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Mild to moderate depression is common in those with cardiovascular disease and undertreated. We aimed to evaluate the effectiveness of internet-delivered Cognitive Behaviour Therapy (iCBT) on depressive symptom severity and adherence to medical advice and lifestyle interventions in adults with mild to moderate depression and high cardiovascular disease (CVD) risks. Randomised double-blind, 12 week attention-controlled trial comparing an iCBT programme (E-couch) with an internet-delivered attention control health information package (HealthWatch, n = 282). The primary outcome was depression symptom level on the nine-item Patient Health Questionnaire (PHQ-9) (trial registration: ACTRN12610000085077). 487/562 (88%) participants completed the endpoint assessment. 383/562 (70%) were currently treated for cardiovascular disease and 314/562 (56%) had at least one other comorbid condition. In ITT analysis of 562 participants iCBT produced a greater decline in the mean PHQ-9 score compared to the attention control of 1.06 (95% CI: 0.23-1.89) points, with differences between the two arms increasing over the intervention period (time by treatment effect interaction p = .012). There were also larger improvements in adherence (2.16 points; 95% CI: 0.33-3.99), reductions in anxiety (0.96 points; 95% CI: 0.19-1.73), and a greater proportion engaging in beneficial physical activity (Odds Ratio 1.91, 95%CI: 1.01-3.61) in the iCBT participants but no effect upon disability, or walking time/day. There were no withdrawals due to study related adverse events. In people with mild to moderate depression and high levels of CVD risk factors, a freely accessible iCBT programme (http://www.ecouch.anu.edu.au) produced a small, but robust, improvement in depressive symptoms, adherence and some health behaviours. Australian and New Zealand Clinical Trials Registry ACTRN12610000085077.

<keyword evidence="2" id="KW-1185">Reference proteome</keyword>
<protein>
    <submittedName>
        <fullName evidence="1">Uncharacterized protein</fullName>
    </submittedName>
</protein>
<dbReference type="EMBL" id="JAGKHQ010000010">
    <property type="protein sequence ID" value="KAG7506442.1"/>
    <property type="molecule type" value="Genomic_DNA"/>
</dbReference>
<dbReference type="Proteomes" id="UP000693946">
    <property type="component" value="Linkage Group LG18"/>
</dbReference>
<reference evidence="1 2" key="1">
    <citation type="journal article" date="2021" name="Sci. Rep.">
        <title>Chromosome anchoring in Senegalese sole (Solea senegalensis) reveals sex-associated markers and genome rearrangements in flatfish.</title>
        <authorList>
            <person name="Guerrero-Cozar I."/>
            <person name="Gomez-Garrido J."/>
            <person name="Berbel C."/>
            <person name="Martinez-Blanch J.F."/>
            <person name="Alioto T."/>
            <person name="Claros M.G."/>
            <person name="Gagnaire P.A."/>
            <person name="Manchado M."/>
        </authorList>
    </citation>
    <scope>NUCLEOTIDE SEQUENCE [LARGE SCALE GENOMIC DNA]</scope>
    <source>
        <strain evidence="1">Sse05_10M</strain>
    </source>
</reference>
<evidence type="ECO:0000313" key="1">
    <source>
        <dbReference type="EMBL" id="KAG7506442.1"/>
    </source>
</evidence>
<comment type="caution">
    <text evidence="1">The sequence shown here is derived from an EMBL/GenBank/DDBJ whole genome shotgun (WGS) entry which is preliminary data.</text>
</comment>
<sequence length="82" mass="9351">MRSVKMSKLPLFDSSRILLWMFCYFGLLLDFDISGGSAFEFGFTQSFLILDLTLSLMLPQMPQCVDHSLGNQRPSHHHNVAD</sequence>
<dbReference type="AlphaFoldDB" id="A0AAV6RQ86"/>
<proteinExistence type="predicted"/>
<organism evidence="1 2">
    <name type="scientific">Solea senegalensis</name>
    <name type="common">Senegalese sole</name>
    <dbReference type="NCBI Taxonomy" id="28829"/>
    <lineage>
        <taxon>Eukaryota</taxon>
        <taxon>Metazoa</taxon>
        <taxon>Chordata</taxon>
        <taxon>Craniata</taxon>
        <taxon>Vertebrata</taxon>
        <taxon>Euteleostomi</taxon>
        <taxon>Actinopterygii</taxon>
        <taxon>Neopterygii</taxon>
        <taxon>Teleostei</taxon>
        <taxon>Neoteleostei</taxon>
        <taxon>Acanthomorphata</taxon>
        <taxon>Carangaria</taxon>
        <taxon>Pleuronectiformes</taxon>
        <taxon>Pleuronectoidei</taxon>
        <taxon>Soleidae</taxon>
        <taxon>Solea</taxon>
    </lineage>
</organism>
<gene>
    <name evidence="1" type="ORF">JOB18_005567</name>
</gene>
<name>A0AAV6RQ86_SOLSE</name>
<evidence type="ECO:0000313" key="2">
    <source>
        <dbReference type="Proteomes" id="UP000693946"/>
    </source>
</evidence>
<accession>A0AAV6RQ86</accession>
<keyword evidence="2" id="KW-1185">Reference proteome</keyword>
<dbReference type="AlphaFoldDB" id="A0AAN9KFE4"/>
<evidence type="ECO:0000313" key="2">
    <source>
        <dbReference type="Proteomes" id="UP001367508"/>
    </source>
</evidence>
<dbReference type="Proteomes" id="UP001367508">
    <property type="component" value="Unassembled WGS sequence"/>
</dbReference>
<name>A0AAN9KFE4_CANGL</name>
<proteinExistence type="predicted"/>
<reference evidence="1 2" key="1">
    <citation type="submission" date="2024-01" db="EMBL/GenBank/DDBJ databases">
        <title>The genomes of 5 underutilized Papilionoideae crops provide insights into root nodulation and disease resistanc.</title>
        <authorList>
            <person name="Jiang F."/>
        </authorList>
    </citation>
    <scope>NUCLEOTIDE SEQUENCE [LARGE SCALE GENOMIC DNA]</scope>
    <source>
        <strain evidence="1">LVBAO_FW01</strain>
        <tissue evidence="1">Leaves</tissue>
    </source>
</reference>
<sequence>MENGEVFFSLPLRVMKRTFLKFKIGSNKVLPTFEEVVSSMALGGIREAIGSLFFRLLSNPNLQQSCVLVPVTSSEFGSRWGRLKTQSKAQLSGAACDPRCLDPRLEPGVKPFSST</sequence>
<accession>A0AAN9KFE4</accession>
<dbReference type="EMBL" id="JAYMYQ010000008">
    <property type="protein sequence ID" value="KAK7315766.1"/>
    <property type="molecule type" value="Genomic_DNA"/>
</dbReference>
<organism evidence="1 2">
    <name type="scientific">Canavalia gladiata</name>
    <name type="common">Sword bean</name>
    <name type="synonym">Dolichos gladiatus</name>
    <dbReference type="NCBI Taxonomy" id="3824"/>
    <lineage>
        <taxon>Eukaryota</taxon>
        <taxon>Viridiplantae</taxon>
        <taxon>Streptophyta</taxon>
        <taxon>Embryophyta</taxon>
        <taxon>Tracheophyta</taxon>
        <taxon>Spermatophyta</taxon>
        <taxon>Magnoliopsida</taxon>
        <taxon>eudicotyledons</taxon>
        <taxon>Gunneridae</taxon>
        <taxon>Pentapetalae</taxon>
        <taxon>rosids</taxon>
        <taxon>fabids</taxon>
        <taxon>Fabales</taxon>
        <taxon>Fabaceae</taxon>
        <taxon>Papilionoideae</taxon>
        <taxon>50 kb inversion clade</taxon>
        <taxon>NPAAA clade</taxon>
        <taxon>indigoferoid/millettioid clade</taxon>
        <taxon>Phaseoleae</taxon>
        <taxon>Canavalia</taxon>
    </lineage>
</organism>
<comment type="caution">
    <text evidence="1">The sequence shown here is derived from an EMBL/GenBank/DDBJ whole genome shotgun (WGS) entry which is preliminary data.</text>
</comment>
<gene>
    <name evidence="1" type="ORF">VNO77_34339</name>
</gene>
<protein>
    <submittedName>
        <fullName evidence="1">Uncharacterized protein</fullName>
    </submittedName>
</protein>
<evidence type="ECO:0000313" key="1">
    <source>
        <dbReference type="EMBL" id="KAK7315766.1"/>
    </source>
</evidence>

Citation

Nicholas Glozier, Helen Christensen, Sharon Naismith, Nicole Cockayne, Liesje Donkin, Bruce Neal, Andrew Mackinnon, Ian Hickie. Internet-delivered cognitive behavioural therapy for adults with mild to moderate depression and high cardiovascular disease risks: a randomised attention-controlled trial. PloS one. 2013;8(3):e59139

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PMID: 23555624

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